A simple link defines a one-way connection between two resources. The source or starting resource of the connection is the link element itself. The target or ending resource of the connection is identified by a Uniform Resource Identifier (URI). The link goes from the starting resource to the ending resource. The starting resource is always an XML element. The ending resource may be an XML document, a particular element in an XML document, a group of elements in an XML document, a span of text in an XML document, or something that isn't a part of an XML document, such as an MPEG movie or a PDF file. The URI may be something other than a URL, perhaps a book ISBN number like urn:isbn:1565922247 .
A simple XLink is encoded in an XML document as an element of arbitrary type that has an xlink:type attribute with the value simple and an xlink:href attribute whose value is the URI of the link target. The xlink prefix must be mapped to the http://www.w3.org/1999/xlink namespace URI. As usual, the prefix can change as long as the URI stays the same. For example, suppose this novel element appears in a list of children's literature and we want to link it to the actual text of the novel available from the URL ftp://archive.org/pub/etext/etext93/wizoz10.txt:
<novel> <title>The Wonderful Wizard of Oz</title> <author>L. Frank Baum</author> <year>1900</year> </novel>
We give the novel element an xlink:type attribute with the value simple , an xlink:href attribute that contains the URL to which we're linking, and an xmlns:xlink attribute that associates the prefix xlink with the namespace URI http://www.w3.org/1999/xlink like so:
<novel xmlns:xlink= "http://www.w3.org/1999/xlink " xlink:type = "simple " xlink:href = "ftp://archive.org/pub/etext/etext93/wizoz10.txt"> <title>The Wonderful Wizard of Oz</title> <author>L. Frank Baum</author> <year>1900</year> </novel>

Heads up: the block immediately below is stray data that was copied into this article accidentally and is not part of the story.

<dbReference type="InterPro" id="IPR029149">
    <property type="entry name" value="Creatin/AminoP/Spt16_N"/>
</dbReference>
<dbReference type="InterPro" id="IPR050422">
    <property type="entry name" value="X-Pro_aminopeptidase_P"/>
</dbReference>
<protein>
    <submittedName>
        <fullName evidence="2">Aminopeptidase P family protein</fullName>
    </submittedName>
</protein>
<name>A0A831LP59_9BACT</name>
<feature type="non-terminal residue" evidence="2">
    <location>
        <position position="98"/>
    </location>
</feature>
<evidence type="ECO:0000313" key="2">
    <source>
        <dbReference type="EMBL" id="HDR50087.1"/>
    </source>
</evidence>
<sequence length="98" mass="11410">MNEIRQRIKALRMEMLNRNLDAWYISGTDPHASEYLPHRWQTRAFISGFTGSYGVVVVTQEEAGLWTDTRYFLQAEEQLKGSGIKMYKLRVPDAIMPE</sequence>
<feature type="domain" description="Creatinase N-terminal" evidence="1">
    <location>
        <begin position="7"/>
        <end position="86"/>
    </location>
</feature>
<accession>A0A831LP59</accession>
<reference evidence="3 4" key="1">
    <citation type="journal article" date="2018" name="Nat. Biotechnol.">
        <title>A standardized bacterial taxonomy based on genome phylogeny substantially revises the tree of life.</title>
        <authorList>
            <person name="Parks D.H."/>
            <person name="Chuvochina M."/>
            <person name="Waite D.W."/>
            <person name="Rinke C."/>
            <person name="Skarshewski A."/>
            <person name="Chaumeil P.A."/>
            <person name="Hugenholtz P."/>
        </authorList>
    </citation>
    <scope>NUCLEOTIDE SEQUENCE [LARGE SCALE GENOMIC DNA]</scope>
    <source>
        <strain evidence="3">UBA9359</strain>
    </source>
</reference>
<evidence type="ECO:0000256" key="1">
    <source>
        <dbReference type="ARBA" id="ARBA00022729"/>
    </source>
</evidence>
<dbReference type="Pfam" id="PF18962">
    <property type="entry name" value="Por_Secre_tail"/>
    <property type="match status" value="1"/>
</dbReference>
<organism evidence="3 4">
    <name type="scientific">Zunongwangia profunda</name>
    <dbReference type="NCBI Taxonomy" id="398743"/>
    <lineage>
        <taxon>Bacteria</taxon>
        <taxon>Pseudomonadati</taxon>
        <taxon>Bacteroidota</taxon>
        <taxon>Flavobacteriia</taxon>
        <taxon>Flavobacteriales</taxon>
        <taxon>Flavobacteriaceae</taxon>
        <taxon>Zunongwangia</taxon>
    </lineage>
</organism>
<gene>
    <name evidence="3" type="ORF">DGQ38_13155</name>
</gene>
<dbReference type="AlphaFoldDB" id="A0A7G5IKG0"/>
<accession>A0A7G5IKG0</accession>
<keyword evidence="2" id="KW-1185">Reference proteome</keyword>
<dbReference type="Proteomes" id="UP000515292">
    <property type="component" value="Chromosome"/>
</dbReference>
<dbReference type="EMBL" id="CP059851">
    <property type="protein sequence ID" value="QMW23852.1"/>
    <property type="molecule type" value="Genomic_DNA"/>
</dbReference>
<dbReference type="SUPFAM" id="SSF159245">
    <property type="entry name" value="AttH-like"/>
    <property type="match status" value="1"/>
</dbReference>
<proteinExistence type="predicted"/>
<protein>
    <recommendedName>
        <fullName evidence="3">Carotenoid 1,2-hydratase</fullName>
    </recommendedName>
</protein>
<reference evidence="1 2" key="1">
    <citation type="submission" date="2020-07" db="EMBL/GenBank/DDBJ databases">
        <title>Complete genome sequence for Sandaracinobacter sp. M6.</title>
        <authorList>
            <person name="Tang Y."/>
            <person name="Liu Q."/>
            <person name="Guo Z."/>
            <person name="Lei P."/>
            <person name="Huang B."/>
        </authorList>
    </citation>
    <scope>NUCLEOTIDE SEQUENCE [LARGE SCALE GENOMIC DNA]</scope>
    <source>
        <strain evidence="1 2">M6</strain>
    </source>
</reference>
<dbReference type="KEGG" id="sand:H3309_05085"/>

This establishes a simple link from this novel element to the plain text file found at ftp://archive.org/pub/etext/etext93/wizoz10.txt. Browsers are free to interpret this link as they like. However, the most natural interpretation, and the one implemented by the few browsers that do support simple XLinks, is to make this a blue underlined phrase the user can click on to replace the current page with the file being linked to. Other schemes are possible, however.
XLinks are fully namespace aware. The xlink prefix is customary, although it can be changed. However, it must be mapped to the URI http://www.w3.org/1999/xlink . This can be done on the XLink element itself, as in this novel example, or it can be done on any ancestor of that element up to and including the root element of the document. Future examples in this chapter and the next use the xlink prefix exclusively and assume that this prefix has been properly declared on some ancestor element.
Every XLink element must have an xlink:type attribute indicating the kind of link (or part of a link) it is. This attribute has six possible values:
Simple XLinks are the only ones that are really similar to HTML links. The remaining five kinds of XLink elements will be discussed in later sections.
The xlink:href attribute identifies the resource being linked to. It always contains a URI. Both relative and absolute URLs can be used, as they are in HTML links. However, the URI need not be a URL. For example, this link identifies, but does not locate, the print edition of The Wonderful Wizard of Oz with the ISBN number 0688069444:
<novel xmlns:xlink= "http://www.w3.org/1999/xlink" xlink:type = "simple" xlink:href = "urn:isbn:0688069444"> <title>The Wonderful Wizard of Oz</title> <author>L. Frank Baum</author> <year>1900</year> </novel>